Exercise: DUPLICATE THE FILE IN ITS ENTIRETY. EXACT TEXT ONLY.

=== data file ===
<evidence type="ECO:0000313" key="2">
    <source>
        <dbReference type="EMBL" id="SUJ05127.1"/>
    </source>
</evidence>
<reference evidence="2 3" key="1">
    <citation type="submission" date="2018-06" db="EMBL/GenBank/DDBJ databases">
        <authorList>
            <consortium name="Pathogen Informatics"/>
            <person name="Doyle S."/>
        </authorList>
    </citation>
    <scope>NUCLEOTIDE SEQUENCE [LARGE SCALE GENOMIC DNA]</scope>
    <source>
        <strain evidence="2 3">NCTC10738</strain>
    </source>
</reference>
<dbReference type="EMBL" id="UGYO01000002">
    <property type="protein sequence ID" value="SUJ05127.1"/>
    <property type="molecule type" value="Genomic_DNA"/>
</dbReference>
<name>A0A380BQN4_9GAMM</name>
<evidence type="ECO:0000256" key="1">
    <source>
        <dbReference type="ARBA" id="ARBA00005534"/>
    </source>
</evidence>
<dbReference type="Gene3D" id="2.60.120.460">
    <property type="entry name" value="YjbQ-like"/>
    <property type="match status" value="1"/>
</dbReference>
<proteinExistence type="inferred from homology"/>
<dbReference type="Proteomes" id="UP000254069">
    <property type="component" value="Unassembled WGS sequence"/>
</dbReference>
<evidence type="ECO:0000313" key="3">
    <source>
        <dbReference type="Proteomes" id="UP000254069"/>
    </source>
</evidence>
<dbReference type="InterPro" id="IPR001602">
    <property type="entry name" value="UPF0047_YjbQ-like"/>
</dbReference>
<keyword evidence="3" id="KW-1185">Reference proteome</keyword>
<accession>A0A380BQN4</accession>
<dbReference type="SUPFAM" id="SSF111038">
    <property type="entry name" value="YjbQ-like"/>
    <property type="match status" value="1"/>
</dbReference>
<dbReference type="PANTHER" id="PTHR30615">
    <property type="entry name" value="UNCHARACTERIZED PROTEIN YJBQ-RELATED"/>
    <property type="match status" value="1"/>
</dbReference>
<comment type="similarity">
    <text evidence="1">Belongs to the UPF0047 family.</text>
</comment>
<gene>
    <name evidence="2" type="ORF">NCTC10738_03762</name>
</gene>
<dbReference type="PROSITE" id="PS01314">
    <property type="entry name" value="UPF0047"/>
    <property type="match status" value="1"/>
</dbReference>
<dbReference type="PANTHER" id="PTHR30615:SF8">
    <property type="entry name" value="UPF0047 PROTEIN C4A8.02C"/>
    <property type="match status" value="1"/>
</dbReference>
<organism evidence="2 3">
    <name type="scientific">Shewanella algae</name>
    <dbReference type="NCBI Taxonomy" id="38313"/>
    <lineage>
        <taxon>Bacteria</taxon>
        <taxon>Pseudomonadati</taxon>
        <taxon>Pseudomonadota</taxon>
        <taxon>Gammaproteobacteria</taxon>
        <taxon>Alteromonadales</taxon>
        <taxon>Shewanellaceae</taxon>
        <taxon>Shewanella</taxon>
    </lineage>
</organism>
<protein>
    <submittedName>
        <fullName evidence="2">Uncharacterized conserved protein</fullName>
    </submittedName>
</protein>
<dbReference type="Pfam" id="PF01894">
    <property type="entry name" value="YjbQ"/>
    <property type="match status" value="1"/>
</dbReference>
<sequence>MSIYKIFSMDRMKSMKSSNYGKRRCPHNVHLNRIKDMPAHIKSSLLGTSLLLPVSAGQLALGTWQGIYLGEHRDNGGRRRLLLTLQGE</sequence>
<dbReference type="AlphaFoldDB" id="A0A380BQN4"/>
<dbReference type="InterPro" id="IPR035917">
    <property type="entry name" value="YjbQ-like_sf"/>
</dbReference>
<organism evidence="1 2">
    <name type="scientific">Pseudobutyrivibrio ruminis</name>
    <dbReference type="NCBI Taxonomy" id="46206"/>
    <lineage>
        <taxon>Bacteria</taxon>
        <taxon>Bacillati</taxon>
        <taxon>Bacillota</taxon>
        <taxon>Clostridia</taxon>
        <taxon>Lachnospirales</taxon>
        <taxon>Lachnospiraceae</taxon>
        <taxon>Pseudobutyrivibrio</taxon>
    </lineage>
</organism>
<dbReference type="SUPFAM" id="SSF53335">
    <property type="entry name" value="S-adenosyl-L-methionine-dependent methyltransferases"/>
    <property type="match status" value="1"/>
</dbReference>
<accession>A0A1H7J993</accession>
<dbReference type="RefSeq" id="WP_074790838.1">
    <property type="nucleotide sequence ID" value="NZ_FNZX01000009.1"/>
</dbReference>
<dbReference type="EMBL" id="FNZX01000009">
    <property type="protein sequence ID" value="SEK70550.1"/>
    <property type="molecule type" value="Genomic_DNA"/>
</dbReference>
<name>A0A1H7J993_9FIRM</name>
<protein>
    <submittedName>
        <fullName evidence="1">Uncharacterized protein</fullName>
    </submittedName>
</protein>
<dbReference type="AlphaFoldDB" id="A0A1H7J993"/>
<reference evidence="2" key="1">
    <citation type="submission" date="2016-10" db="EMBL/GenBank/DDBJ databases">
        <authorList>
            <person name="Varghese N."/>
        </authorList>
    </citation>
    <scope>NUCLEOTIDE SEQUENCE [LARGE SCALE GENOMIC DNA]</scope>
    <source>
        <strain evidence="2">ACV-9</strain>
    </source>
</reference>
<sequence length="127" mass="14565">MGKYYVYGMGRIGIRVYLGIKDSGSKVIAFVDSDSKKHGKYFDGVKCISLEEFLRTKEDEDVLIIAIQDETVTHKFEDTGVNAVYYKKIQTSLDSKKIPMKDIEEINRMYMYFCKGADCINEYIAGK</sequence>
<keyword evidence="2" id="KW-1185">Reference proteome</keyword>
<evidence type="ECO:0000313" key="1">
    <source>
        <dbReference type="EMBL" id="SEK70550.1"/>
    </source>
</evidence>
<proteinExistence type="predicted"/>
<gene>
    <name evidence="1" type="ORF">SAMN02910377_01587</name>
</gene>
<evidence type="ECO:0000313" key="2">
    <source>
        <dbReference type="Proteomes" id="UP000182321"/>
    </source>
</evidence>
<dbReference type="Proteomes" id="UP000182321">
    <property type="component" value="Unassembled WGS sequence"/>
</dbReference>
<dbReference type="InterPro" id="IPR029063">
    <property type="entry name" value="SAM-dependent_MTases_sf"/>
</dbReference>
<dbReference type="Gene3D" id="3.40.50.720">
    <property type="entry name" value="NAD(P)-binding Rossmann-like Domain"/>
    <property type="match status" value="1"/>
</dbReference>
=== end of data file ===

<evidence type="ECO:0000313" key="2">
    <source>
        <dbReference type="EMBL" id="SUJ05127.1"/>
    </source>
</evidence>
<reference evidence="2 3" key="1">
    <citation type="submission" date="2018-06" db="EMBL/GenBank/DDBJ databases">
        <authorList>
            <consortium name="Pathogen Informatics"/>
            <person name="Doyle S."/>
        </authorList>
    </citation>
    <scope>NUCLEOTIDE SEQUENCE [LARGE SCALE GENOMIC DNA]</scope>
    <source>
        <strain evidence="2 3">NCTC10738</strain>
    </source>
</reference>
<dbReference type="EMBL" id="UGYO01000002">
    <property type="protein sequence ID" value="SUJ05127.1"/>
    <property type="molecule type" value="Genomic_DNA"/>
</dbReference>
<name>A0A380BQN4_9GAMM</name>
<evidence type="ECO:0000256" key="1">
    <source>
        <dbReference type="ARBA" id="ARBA00005534"/>
    </source>
</evidence>
<dbReference type="Gene3D" id="2.60.120.460">
    <property type="entry name" value="YjbQ-like"/>
    <property type="match status" value="1"/>
</dbReference>
<proteinExistence type="inferred from homology"/>
<dbReference type="Proteomes" id="UP000254069">
    <property type="component" value="Unassembled WGS sequence"/>
</dbReference>
<evidence type="ECO:0000313" key="3">
    <source>
        <dbReference type="Proteomes" id="UP000254069"/>
    </source>
</evidence>
<dbReference type="InterPro" id="IPR001602">
    <property type="entry name" value="UPF0047_YjbQ-like"/>
</dbReference>
<keyword evidence="3" id="KW-1185">Reference proteome</keyword>
<accession>A0A380BQN4</accession>
<dbReference type="SUPFAM" id="SSF111038">
    <property type="entry name" value="YjbQ-like"/>
    <property type="match status" value="1"/>
</dbReference>
<dbReference type="PANTHER" id="PTHR30615">
    <property type="entry name" value="UNCHARACTERIZED PROTEIN YJBQ-RELATED"/>
    <property type="match status" value="1"/>
</dbReference>
<comment type="similarity">
    <text evidence="1">Belongs to the UPF0047 family.</text>
</comment>
<gene>
    <name evidence="2" type="ORF">NCTC10738_03762</name>
</gene>
<dbReference type="PROSITE" id="PS01314">
    <property type="entry name" value="UPF0047"/>
    <property type="match status" value="1"/>
</dbReference>
<dbReference type="PANTHER" id="PTHR30615:SF8">
    <property type="entry name" value="UPF0047 PROTEIN C4A8.02C"/>
    <property type="match status" value="1"/>
</dbReference>
<organism evidence="2 3">
    <name type="scientific">Shewanella algae</name>
    <dbReference type="NCBI Taxonomy" id="38313"/>
    <lineage>
        <taxon>Bacteria</taxon>
        <taxon>Pseudomonadati</taxon>
        <taxon>Pseudomonadota</taxon>
        <taxon>Gammaproteobacteria</taxon>
        <taxon>Alteromonadales</taxon>
        <taxon>Shewanellaceae</taxon>
        <taxon>Shewanella</taxon>
    </lineage>
</organism>
<protein>
    <submittedName>
        <fullName evidence="2">Uncharacterized conserved protein</fullName>
    </submittedName>
</protein>
<dbReference type="Pfam" id="PF01894">
    <property type="entry name" value="YjbQ"/>
    <property type="match status" value="1"/>
</dbReference>
<sequence>MSIYKIFSMDRMKSMKSSNYGKRRCPHNVHLNRIKDMPAHIKSSLLGTSLLLPVSAGQLALGTWQGIYLGEHRDNGGRRRLLLTLQGE</sequence>
<dbReference type="AlphaFoldDB" id="A0A380BQN4"/>
<dbReference type="InterPro" id="IPR035917">
    <property type="entry name" value="YjbQ-like_sf"/>
</dbReference>
<organism evidence="1 2">
    <name type="scientific">Pseudobutyrivibrio ruminis</name>
    <dbReference type="NCBI Taxonomy" id="46206"/>
    <lineage>
        <taxon>Bacteria</taxon>
        <taxon>Bacillati</taxon>
        <taxon>Bacillota</taxon>
        <taxon>Clostridia</taxon>
        <taxon>Lachnospirales</taxon>
        <taxon>Lachnospiraceae</taxon>
        <taxon>Pseudobutyrivibrio</taxon>
    </lineage>
</organism>
<dbReference type="SUPFAM" id="SSF53335">
    <property type="entry name" value="S-adenosyl-L-methionine-dependent methyltransferases"/>
    <property type="match status" value="1"/>
</dbReference>
<accession>A0A1H7J993</accession>
<dbReference type="RefSeq" id="WP_074790838.1">
    <property type="nucleotide sequence ID" value="NZ_FNZX01000009.1"/>
</dbReference>
<dbReference type="EMBL" id="FNZX01000009">
    <property type="protein sequence ID" value="SEK70550.1"/>
    <property type="molecule type" value="Genomic_DNA"/>
</dbReference>
<name>A0A1H7J993_9FIRM</name>
<protein>
    <submittedName>
        <fullName evidence="1">Uncharacterized protein</fullName>
    </submittedName>
</protein>
<dbReference type="AlphaFoldDB" id="A0A1H7J993"/>
<reference evidence="2" key="1">
    <citation type="submission" date="2016-10" db="EMBL/GenBank/DDBJ databases">
        <authorList>
            <person name="Varghese N."/>
        </authorList>
    </citation>
    <scope>NUCLEOTIDE SEQUENCE [LARGE SCALE GENOMIC DNA]</scope>
    <source>
        <strain evidence="2">ACV-9</strain>
    </source>
</reference>
<sequence length="127" mass="14565">MGKYYVYGMGRIGIRVYLGIKDSGSKVIAFVDSDSKKHGKYFDGVKCISLEEFLRTKEDEDVLIIAIQDETVTHKFEDTGVNAVYYKKIQTSLDSKKIPMKDIEEINRMYMYFCKGADCINEYIAGK</sequence>
<keyword evidence="2" id="KW-1185">Reference proteome</keyword>
<evidence type="ECO:0000313" key="1">
    <source>
        <dbReference type="EMBL" id="SEK70550.1"/>
    </source>
</evidence>
<proteinExistence type="predicted"/>
<gene>
    <name evidence="1" type="ORF">SAMN02910377_01587</name>
</gene>
<evidence type="ECO:0000313" key="2">
    <source>
        <dbReference type="Proteomes" id="UP000182321"/>
    </source>
</evidence>
<dbReference type="Proteomes" id="UP000182321">
    <property type="component" value="Unassembled WGS sequence"/>
</dbReference>
<dbReference type="InterPro" id="IPR029063">
    <property type="entry name" value="SAM-dependent_MTases_sf"/>
</dbReference>
<dbReference type="Gene3D" id="3.40.50.720">
    <property type="entry name" value="NAD(P)-binding Rossmann-like Domain"/>
    <property type="match status" value="1"/>
</dbReference>